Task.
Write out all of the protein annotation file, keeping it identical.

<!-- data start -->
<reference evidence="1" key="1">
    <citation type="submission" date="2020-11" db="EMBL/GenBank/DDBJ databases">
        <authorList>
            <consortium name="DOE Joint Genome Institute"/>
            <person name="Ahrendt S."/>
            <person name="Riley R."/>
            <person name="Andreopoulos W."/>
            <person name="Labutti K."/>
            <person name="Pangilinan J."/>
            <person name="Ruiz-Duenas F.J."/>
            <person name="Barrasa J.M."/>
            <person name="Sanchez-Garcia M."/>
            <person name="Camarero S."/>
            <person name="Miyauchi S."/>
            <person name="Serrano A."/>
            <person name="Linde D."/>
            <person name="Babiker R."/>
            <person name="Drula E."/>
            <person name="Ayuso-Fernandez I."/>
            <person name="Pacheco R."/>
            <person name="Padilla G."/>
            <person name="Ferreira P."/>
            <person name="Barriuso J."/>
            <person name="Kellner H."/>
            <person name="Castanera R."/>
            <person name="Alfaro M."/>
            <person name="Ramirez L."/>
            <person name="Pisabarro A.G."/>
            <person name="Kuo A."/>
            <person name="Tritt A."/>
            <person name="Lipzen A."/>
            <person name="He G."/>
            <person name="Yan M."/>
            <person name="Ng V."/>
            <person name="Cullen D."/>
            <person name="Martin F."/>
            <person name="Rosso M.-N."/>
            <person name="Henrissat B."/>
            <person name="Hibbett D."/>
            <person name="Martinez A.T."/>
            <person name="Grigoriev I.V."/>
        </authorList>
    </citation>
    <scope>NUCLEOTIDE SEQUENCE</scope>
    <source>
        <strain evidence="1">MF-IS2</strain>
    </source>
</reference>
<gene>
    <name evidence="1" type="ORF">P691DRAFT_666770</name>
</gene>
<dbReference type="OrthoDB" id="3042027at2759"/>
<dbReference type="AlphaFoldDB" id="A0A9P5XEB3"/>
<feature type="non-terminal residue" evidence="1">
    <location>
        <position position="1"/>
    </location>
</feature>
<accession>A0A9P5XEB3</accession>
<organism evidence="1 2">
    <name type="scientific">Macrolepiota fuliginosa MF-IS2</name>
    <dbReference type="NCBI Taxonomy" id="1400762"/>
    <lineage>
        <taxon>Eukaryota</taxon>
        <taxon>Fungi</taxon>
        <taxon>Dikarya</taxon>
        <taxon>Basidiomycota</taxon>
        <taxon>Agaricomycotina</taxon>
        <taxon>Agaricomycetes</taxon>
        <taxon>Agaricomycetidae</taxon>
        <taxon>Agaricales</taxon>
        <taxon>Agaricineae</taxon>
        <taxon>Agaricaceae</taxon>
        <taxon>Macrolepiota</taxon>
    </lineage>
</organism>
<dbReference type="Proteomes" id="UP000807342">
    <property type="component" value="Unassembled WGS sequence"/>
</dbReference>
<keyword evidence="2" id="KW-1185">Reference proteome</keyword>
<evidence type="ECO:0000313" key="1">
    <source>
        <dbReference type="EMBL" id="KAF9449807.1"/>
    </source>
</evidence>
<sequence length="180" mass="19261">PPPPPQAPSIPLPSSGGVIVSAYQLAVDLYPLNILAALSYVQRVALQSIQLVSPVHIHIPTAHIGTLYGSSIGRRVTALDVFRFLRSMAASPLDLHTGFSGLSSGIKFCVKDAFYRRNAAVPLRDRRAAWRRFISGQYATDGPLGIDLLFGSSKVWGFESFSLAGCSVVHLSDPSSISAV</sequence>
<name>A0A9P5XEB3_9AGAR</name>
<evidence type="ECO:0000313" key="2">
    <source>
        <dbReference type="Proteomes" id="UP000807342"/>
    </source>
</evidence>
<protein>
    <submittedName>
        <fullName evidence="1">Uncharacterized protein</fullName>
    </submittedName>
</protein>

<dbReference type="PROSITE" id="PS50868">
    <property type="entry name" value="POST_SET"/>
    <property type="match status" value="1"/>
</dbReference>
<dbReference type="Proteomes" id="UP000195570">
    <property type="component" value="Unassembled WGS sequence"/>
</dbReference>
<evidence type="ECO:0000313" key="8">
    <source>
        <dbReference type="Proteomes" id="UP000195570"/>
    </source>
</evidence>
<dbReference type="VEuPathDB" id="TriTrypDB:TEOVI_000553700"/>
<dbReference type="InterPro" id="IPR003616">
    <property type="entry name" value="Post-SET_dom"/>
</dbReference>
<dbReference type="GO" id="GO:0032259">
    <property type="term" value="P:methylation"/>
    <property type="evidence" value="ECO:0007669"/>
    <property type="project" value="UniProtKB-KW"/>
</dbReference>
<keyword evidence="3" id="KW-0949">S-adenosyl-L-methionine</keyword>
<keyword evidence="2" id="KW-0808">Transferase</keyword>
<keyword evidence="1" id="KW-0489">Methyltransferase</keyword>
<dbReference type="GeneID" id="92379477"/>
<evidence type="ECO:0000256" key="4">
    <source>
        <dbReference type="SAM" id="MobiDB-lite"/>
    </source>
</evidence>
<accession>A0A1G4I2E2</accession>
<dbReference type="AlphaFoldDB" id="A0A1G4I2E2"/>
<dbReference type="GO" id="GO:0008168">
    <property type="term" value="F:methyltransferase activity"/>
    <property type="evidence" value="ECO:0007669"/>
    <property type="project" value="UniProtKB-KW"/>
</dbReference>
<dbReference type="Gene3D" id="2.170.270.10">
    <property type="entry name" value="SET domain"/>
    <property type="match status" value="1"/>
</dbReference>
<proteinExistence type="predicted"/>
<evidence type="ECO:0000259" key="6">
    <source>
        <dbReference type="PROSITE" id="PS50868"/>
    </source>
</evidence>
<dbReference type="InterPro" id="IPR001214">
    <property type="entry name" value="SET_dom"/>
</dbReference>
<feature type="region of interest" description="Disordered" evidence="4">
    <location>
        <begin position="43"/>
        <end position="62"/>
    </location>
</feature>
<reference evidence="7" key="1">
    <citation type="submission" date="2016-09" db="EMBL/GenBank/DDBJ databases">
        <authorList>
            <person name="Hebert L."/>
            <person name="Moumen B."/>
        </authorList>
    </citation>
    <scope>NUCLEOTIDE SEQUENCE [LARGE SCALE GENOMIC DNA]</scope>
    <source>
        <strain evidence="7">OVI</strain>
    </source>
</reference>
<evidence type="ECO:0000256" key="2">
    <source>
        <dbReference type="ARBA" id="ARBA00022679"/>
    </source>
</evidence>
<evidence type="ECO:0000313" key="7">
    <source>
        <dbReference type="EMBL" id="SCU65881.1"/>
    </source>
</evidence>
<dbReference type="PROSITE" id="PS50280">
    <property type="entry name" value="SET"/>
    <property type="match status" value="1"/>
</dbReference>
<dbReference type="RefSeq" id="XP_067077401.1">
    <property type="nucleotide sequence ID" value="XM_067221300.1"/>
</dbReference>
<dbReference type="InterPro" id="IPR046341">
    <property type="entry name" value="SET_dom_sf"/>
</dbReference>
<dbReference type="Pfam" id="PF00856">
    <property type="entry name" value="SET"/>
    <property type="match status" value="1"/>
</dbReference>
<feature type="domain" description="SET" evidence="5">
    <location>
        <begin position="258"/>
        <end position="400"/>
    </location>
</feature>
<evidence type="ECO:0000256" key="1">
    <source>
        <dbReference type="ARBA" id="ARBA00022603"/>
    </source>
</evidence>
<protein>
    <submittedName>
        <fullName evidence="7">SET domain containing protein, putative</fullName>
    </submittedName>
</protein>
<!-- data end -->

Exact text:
<reference evidence="1" key="1">
    <citation type="submission" date="2020-11" db="EMBL/GenBank/DDBJ databases">
        <authorList>
            <consortium name="DOE Joint Genome Institute"/>
            <person name="Ahrendt S."/>
            <person name="Riley R."/>
            <person name="Andreopoulos W."/>
            <person name="Labutti K."/>
            <person name="Pangilinan J."/>
            <person name="Ruiz-Duenas F.J."/>
            <person name="Barrasa J.M."/>
            <person name="Sanchez-Garcia M."/>
            <person name="Camarero S."/>
            <person name="Miyauchi S."/>
            <person name="Serrano A."/>
            <person name="Linde D."/>
            <person name="Babiker R."/>
            <person name="Drula E."/>
            <person name="Ayuso-Fernandez I."/>
            <person name="Pacheco R."/>
            <person name="Padilla G."/>
            <person name="Ferreira P."/>
            <person name="Barriuso J."/>
            <person name="Kellner H."/>
            <person name="Castanera R."/>
            <person name="Alfaro M."/>
            <person name="Ramirez L."/>
            <person name="Pisabarro A.G."/>
            <person name="Kuo A."/>
            <person name="Tritt A."/>
            <person name="Lipzen A."/>
            <person name="He G."/>
            <person name="Yan M."/>
            <person name="Ng V."/>
            <person name="Cullen D."/>
            <person name="Martin F."/>
            <person name="Rosso M.-N."/>
            <person name="Henrissat B."/>
            <person name="Hibbett D."/>
            <person name="Martinez A.T."/>
            <person name="Grigoriev I.V."/>
        </authorList>
    </citation>
    <scope>NUCLEOTIDE SEQUENCE</scope>
    <source>
        <strain evidence="1">MF-IS2</strain>
    </source>
</reference>
<gene>
    <name evidence="1" type="ORF">P691DRAFT_666770</name>
</gene>
<dbReference type="OrthoDB" id="3042027at2759"/>
<dbReference type="AlphaFoldDB" id="A0A9P5XEB3"/>
<feature type="non-terminal residue" evidence="1">
    <location>
        <position position="1"/>
    </location>
</feature>
<accession>A0A9P5XEB3</accession>
<organism evidence="1 2">
    <name type="scientific">Macrolepiota fuliginosa MF-IS2</name>
    <dbReference type="NCBI Taxonomy" id="1400762"/>
    <lineage>
        <taxon>Eukaryota</taxon>
        <taxon>Fungi</taxon>
        <taxon>Dikarya</taxon>
        <taxon>Basidiomycota</taxon>
        <taxon>Agaricomycotina</taxon>
        <taxon>Agaricomycetes</taxon>
        <taxon>Agaricomycetidae</taxon>
        <taxon>Agaricales</taxon>
        <taxon>Agaricineae</taxon>
        <taxon>Agaricaceae</taxon>
        <taxon>Macrolepiota</taxon>
    </lineage>
</organism>
<dbReference type="Proteomes" id="UP000807342">
    <property type="component" value="Unassembled WGS sequence"/>
</dbReference>
<keyword evidence="2" id="KW-1185">Reference proteome</keyword>
<evidence type="ECO:0000313" key="1">
    <source>
        <dbReference type="EMBL" id="KAF9449807.1"/>
    </source>
</evidence>
<sequence length="180" mass="19261">PPPPPQAPSIPLPSSGGVIVSAYQLAVDLYPLNILAALSYVQRVALQSIQLVSPVHIHIPTAHIGTLYGSSIGRRVTALDVFRFLRSMAASPLDLHTGFSGLSSGIKFCVKDAFYRRNAAVPLRDRRAAWRRFISGQYATDGPLGIDLLFGSSKVWGFESFSLAGCSVVHLSDPSSISAV</sequence>
<name>A0A9P5XEB3_9AGAR</name>
<evidence type="ECO:0000313" key="2">
    <source>
        <dbReference type="Proteomes" id="UP000807342"/>
    </source>
</evidence>
<protein>
    <submittedName>
        <fullName evidence="1">Uncharacterized protein</fullName>
    </submittedName>
</protein>

<dbReference type="PROSITE" id="PS50868">
    <property type="entry name" value="POST_SET"/>
    <property type="match status" value="1"/>
</dbReference>
<dbReference type="Proteomes" id="UP000195570">
    <property type="component" value="Unassembled WGS sequence"/>
</dbReference>
<evidence type="ECO:0000313" key="8">
    <source>
        <dbReference type="Proteomes" id="UP000195570"/>
    </source>
</evidence>
<dbReference type="VEuPathDB" id="TriTrypDB:TEOVI_000553700"/>
<dbReference type="InterPro" id="IPR003616">
    <property type="entry name" value="Post-SET_dom"/>
</dbReference>
<dbReference type="GO" id="GO:0032259">
    <property type="term" value="P:methylation"/>
    <property type="evidence" value="ECO:0007669"/>
    <property type="project" value="UniProtKB-KW"/>
</dbReference>
<keyword evidence="3" id="KW-0949">S-adenosyl-L-methionine</keyword>
<keyword evidence="2" id="KW-0808">Transferase</keyword>
<keyword evidence="1" id="KW-0489">Methyltransferase</keyword>
<dbReference type="GeneID" id="92379477"/>
<evidence type="ECO:0000256" key="4">
    <source>
        <dbReference type="SAM" id="MobiDB-lite"/>
    </source>
</evidence>
<accession>A0A1G4I2E2</accession>
<dbReference type="AlphaFoldDB" id="A0A1G4I2E2"/>
<dbReference type="GO" id="GO:0008168">
    <property type="term" value="F:methyltransferase activity"/>
    <property type="evidence" value="ECO:0007669"/>
    <property type="project" value="UniProtKB-KW"/>
</dbReference>
<dbReference type="Gene3D" id="2.170.270.10">
    <property type="entry name" value="SET domain"/>
    <property type="match status" value="1"/>
</dbReference>
<proteinExistence type="predicted"/>
<evidence type="ECO:0000259" key="6">
    <source>
        <dbReference type="PROSITE" id="PS50868"/>
    </source>
</evidence>
<dbReference type="InterPro" id="IPR001214">
    <property type="entry name" value="SET_dom"/>
</dbReference>
<feature type="region of interest" description="Disordered" evidence="4">
    <location>
        <begin position="43"/>
        <end position="62"/>
    </location>
</feature>
<reference evidence="7" key="1">
    <citation type="submission" date="2016-09" db="EMBL/GenBank/DDBJ databases">
        <authorList>
            <person name="Hebert L."/>
            <person name="Moumen B."/>
        </authorList>
    </citation>
    <scope>NUCLEOTIDE SEQUENCE [LARGE SCALE GENOMIC DNA]</scope>
    <source>
        <strain evidence="7">OVI</strain>
    </source>
</reference>
<evidence type="ECO:0000256" key="2">
    <source>
        <dbReference type="ARBA" id="ARBA00022679"/>
    </source>
</evidence>
<evidence type="ECO:0000313" key="7">
    <source>
        <dbReference type="EMBL" id="SCU65881.1"/>
    </source>
</evidence>
<dbReference type="PROSITE" id="PS50280">
    <property type="entry name" value="SET"/>
    <property type="match status" value="1"/>
</dbReference>
<dbReference type="RefSeq" id="XP_067077401.1">
    <property type="nucleotide sequence ID" value="XM_067221300.1"/>
</dbReference>
<dbReference type="InterPro" id="IPR046341">
    <property type="entry name" value="SET_dom_sf"/>
</dbReference>
<dbReference type="Pfam" id="PF00856">
    <property type="entry name" value="SET"/>
    <property type="match status" value="1"/>
</dbReference>
<feature type="domain" description="SET" evidence="5">
    <location>
        <begin position="258"/>
        <end position="400"/>
    </location>
</feature>
<evidence type="ECO:0000256" key="1">
    <source>
        <dbReference type="ARBA" id="ARBA00022603"/>
    </source>
</evidence>
<protein>
    <submittedName>
        <fullName evidence="7">SET domain containing protein, putative</fullName>
    </submittedName>
</protein>